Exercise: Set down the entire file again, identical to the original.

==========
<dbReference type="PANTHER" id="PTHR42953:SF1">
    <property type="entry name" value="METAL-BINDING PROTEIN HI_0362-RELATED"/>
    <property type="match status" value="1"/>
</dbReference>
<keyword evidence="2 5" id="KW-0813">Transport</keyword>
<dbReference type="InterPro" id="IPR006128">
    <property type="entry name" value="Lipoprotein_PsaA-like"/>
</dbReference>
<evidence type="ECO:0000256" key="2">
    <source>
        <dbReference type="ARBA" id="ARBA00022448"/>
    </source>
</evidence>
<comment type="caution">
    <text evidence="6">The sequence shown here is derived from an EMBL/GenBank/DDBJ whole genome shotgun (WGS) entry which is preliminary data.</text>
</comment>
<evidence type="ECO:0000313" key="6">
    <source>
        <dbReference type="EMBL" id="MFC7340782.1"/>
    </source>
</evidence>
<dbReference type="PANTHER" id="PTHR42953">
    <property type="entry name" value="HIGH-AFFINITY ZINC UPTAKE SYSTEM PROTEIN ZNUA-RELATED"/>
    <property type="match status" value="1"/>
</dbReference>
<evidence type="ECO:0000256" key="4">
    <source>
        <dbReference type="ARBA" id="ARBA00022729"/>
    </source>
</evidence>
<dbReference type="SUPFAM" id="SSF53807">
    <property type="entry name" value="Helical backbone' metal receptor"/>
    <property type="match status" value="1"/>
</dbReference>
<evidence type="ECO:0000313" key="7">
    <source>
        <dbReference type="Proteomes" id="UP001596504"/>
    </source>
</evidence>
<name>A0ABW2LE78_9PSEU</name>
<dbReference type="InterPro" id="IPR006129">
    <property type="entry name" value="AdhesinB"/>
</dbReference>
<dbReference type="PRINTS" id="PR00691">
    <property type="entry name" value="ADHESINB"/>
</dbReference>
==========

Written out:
<dbReference type="PANTHER" id="PTHR42953:SF1">
    <property type="entry name" value="METAL-BINDING PROTEIN HI_0362-RELATED"/>
    <property type="match status" value="1"/>
</dbReference>
<keyword evidence="2 5" id="KW-0813">Transport</keyword>
<dbReference type="InterPro" id="IPR006128">
    <property type="entry name" value="Lipoprotein_PsaA-like"/>
</dbReference>
<evidence type="ECO:0000256" key="2">
    <source>
        <dbReference type="ARBA" id="ARBA00022448"/>
    </source>
</evidence>
<comment type="caution">
    <text evidence="6">The sequence shown here is derived from an EMBL/GenBank/DDBJ whole genome shotgun (WGS) entry which is preliminary data.</text>
</comment>
<evidence type="ECO:0000313" key="6">
    <source>
        <dbReference type="EMBL" id="MFC7340782.1"/>
    </source>
</evidence>
<dbReference type="PANTHER" id="PTHR42953">
    <property type="entry name" value="HIGH-AFFINITY ZINC UPTAKE SYSTEM PROTEIN ZNUA-RELATED"/>
    <property type="match status" value="1"/>
</dbReference>
<evidence type="ECO:0000256" key="4">
    <source>
        <dbReference type="ARBA" id="ARBA00022729"/>
    </source>
</evidence>
<dbReference type="SUPFAM" id="SSF53807">
    <property type="entry name" value="Helical backbone' metal receptor"/>
    <property type="match status" value="1"/>
</dbReference>
<evidence type="ECO:0000313" key="7">
    <source>
        <dbReference type="Proteomes" id="UP001596504"/>
    </source>
</evidence>
<name>A0ABW2LE78_9PSEU</name>
<dbReference type="InterPro" id="IPR006129">
    <property type="entry name" value="AdhesinB"/>
</dbReference>
<dbReference type="PRINTS" id="PR00691">
    <property type="entry name" value="ADHESINB"/>
</dbReference>